"You know, I'm not sure that there's gonna be some immediate political impact, you know, I won't even be surprised that in some polls that you saw a little bit of a dip as a consequence--we've been out of the country for a week. People are worried about gas prices; they are worried about home foreclosures, so the reason that I thought this trip was important was, I am convinced that many of the issues that we face at home, are not gonna be solved as effectively unless we have strong partners abroad. "

 

On his one public engagement in Britain emerging from the door of No. 10 Downing Street to face the media, Barack Obama defended himself against criticisms of his trip from Senator John McCain. He said it was important for presidential candidates to travel abroad and build bridges with potential allies. But the real question about this high-profile trip round eight nations is gonna be what it actually does with those voters back home when they have very different concerns to the highfalutin questions of international finance and politics.

 

Robin Oakley, CNN, Downing Street.
 

[ 本帖最后由 greatsea 于 2008-7-27 22:38 编辑 ]
每天半小时 轻松提高英语口语

HW

After the adoring crowds in Berlin and the high-profile treatment from President Sarkozy in Paris, Senator Obama's British leg of his tour was comparatively low-key.

 

It was a tale of three prime ministers, one past, one present and perhaps one to come. He took breakfast with Tony Blair, the former Downing Street prime minister, who is these days a Middle East peace envoy. Then on to No. 10 itself for the talks with Gordon Brown, a man who's taken a battering in the opinion polls and whose Labor Party is at the worst level it has ever been. That didn't stop them discussing Afghanistan, Iraq, how to reform the world's financial institutions, the IMF, the World Bank, the United Nations and to cope better with current crises. And they also, of course, discussed climate change, at one stage strolling in the No. 10 garden and out on Horse Guards Parade.

 

How much good all this has done Senator Obama at home? Well, he seemed a little bit downbeat about those prospects. "You know, I'm not sure that there's gonna be some immediate political impact,er, I wouldn't even be surprised that in some polls that you saw a little bit of a dip as a consequence.We've been out of the country for a week. People are worried about gas prices; they are worried about home foreclosures, so the reason that I thought this trip was important was, I am convinced that many of the issues that we face at home are not gonna be solved as effectively unless we have strong partners abroad. "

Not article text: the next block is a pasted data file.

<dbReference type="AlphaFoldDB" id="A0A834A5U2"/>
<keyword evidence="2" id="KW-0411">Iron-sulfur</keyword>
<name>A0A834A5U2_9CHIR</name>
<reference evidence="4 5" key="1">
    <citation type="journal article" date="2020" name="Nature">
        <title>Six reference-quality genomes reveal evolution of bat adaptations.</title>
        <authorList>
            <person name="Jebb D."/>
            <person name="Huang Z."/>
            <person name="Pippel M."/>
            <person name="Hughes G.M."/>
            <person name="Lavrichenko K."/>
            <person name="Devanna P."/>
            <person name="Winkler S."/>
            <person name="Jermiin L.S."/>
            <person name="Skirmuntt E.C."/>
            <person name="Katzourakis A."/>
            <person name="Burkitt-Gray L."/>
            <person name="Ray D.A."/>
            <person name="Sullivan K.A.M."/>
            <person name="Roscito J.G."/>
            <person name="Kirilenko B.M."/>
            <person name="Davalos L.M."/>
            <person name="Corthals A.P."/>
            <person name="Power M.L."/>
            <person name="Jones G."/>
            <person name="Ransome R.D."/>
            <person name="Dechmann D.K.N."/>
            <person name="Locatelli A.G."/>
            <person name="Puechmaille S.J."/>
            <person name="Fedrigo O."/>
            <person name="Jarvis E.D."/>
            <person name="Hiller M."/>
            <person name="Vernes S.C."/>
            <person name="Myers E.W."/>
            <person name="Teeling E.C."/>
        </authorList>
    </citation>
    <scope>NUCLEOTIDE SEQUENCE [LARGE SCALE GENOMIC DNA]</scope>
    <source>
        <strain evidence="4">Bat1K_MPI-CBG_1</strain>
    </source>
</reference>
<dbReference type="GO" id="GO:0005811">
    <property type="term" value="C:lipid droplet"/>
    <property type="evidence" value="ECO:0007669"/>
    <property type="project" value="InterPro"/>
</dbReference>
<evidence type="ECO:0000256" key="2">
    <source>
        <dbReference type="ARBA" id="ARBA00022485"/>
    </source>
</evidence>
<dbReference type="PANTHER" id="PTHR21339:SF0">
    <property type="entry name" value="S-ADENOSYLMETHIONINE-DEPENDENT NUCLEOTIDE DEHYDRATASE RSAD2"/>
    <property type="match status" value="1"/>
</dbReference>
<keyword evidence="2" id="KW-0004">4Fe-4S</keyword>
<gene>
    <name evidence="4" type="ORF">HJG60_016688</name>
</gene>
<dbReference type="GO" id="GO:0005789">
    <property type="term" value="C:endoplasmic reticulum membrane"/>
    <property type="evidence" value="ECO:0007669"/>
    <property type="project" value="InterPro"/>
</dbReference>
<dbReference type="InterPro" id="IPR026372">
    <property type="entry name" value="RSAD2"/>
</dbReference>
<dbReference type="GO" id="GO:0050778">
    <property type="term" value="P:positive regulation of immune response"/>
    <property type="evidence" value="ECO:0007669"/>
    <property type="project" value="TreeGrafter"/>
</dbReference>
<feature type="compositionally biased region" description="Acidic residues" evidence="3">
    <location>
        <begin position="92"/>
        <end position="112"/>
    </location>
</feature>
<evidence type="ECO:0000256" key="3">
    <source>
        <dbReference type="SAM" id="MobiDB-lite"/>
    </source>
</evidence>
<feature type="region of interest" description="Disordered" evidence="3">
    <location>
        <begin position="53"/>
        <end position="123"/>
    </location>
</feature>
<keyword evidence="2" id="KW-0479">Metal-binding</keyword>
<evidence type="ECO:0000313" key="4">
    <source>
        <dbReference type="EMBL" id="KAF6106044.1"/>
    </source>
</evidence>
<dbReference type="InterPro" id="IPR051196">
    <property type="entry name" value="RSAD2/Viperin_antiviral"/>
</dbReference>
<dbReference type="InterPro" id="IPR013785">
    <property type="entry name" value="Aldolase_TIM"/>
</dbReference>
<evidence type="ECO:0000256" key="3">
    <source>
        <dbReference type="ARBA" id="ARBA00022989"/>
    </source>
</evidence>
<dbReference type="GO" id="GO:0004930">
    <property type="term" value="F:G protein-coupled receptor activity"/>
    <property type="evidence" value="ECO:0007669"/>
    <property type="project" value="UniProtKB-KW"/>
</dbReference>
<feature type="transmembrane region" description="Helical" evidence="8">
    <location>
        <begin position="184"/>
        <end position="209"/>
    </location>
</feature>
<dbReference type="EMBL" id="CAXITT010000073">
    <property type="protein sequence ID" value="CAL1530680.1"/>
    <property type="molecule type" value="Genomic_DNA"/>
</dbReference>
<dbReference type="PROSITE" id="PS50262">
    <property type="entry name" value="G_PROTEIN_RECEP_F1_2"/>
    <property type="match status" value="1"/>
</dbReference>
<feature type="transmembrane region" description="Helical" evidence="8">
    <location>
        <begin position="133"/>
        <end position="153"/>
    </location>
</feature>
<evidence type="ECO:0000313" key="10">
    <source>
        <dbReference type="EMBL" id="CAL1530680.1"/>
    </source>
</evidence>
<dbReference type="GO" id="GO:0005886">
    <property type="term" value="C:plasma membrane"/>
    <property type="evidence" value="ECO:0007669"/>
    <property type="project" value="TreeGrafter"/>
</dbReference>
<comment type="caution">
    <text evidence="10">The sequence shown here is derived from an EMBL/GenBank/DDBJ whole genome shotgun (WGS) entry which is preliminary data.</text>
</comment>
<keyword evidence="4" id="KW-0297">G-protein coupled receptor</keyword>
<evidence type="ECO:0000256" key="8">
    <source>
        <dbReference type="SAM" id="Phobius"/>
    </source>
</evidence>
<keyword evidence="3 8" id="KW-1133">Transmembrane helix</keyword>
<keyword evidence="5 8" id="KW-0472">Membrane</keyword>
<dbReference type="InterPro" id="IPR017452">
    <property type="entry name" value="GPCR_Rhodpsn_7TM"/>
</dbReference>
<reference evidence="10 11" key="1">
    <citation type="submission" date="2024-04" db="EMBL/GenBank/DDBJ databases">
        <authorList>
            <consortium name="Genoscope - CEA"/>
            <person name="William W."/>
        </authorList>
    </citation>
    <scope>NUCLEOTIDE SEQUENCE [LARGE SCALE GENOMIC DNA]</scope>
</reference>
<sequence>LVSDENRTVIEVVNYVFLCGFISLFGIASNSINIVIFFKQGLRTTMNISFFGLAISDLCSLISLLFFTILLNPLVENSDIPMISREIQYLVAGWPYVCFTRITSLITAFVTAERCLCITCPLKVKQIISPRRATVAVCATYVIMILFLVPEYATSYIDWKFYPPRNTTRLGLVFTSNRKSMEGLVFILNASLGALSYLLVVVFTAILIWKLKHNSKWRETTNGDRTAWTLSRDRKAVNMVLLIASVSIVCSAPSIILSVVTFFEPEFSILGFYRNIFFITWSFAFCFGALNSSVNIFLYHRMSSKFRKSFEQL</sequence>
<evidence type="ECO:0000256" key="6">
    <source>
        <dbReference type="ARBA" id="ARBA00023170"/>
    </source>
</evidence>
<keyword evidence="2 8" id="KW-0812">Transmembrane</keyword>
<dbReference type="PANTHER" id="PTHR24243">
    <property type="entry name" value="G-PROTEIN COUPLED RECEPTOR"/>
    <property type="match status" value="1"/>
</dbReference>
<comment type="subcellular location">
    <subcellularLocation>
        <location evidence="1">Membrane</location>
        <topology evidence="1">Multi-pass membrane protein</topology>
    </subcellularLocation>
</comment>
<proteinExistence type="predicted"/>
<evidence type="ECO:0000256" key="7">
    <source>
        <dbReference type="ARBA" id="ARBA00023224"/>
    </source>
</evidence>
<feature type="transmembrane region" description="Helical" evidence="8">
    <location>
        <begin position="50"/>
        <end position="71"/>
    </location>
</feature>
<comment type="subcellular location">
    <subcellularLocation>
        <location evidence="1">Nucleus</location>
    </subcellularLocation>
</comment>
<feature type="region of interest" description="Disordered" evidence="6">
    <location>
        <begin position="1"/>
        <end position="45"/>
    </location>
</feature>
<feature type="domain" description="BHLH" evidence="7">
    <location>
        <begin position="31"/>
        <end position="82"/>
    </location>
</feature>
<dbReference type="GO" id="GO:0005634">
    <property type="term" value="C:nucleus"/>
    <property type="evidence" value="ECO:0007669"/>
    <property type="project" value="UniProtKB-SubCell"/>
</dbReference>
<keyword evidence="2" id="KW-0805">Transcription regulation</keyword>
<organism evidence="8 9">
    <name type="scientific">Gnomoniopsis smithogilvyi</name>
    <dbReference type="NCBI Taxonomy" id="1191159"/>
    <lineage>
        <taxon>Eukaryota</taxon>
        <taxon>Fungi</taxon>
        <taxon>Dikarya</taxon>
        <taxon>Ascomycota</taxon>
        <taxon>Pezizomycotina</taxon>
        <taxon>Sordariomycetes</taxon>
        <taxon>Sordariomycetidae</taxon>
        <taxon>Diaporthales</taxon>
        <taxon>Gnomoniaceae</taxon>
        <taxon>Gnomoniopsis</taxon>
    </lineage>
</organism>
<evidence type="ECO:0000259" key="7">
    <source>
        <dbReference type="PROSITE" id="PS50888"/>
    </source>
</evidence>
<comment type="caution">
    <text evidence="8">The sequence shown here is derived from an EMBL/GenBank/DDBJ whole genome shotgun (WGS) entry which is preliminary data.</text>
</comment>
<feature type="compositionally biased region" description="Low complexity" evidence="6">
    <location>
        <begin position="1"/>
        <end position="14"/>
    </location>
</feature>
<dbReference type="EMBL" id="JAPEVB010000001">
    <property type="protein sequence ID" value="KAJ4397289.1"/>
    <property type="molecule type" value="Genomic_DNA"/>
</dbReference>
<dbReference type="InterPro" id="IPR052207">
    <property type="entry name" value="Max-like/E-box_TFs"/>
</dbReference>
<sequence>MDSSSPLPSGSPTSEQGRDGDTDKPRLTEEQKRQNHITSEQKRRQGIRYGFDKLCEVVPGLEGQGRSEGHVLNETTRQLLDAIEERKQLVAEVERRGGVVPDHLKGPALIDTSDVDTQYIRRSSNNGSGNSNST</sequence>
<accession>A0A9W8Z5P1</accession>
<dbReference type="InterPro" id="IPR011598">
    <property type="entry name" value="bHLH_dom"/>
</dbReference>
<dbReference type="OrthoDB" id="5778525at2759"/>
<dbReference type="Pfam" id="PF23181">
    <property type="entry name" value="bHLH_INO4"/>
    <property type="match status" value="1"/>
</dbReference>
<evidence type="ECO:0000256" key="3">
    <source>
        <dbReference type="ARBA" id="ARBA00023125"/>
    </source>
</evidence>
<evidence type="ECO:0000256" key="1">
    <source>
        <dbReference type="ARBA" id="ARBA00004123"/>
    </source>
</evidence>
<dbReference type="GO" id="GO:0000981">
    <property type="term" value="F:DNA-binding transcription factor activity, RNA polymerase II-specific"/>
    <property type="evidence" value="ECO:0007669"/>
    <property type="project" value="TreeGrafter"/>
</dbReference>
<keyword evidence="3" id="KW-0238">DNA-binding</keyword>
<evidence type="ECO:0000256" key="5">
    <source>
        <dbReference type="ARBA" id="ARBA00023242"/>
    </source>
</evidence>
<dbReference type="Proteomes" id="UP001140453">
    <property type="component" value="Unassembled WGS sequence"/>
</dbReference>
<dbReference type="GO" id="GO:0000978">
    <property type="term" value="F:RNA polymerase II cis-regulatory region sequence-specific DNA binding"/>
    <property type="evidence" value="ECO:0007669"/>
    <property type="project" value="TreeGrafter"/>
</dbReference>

On his one public engagement in Britain emerging from the door of No. 10 Downing Street to face the media, Barack Obama defended himself against criticisms of his trip from Senator John McCain. He said it was important for presidential candidates to travel abroad and build bridges with potential allies. But the real question about this high-profile trip round eight nations is gonna be what it actually does with those voters back home when they have very different concerns to the highfalutin questions of international finance and politics. Robin Oakley, CNN, Downing Street.

[ 本帖最后由 皮皮蔡 于 2008-7-28 11:16 编辑 ]
filial piety for my parents!

on greatsea

 

After the adoring crowds in Berlin and the high-profile treatment from President Sarkozy in Paris, Senator Obama's British leg of his tour was comparatively low-key. It was a tale of three prime ministers, one past, one present and perhaps one to come. He took breakfast with Tony Blair, the former Downing Street prime minister, who is these days a Middle East peace envoy.

 

Then on to No. 10 itself for the talks with Gordon Brown, a man who's taken a battering in the opinion polls and whose Labor Party is at the worst level it has ever been. That didn't stop them discussing Afghanistan, Iraq, how to reform the world's financial institutions, the IMF, the World Bank, the United Nations and to cope better with current crises. And they also, of course, discussed climate change, at one stage strolling in the No. 10 garden and out on Horse Guards Parade. How much good all this has done Senator Obama at home? Well, he seemed a little bit downbeat about those prospects.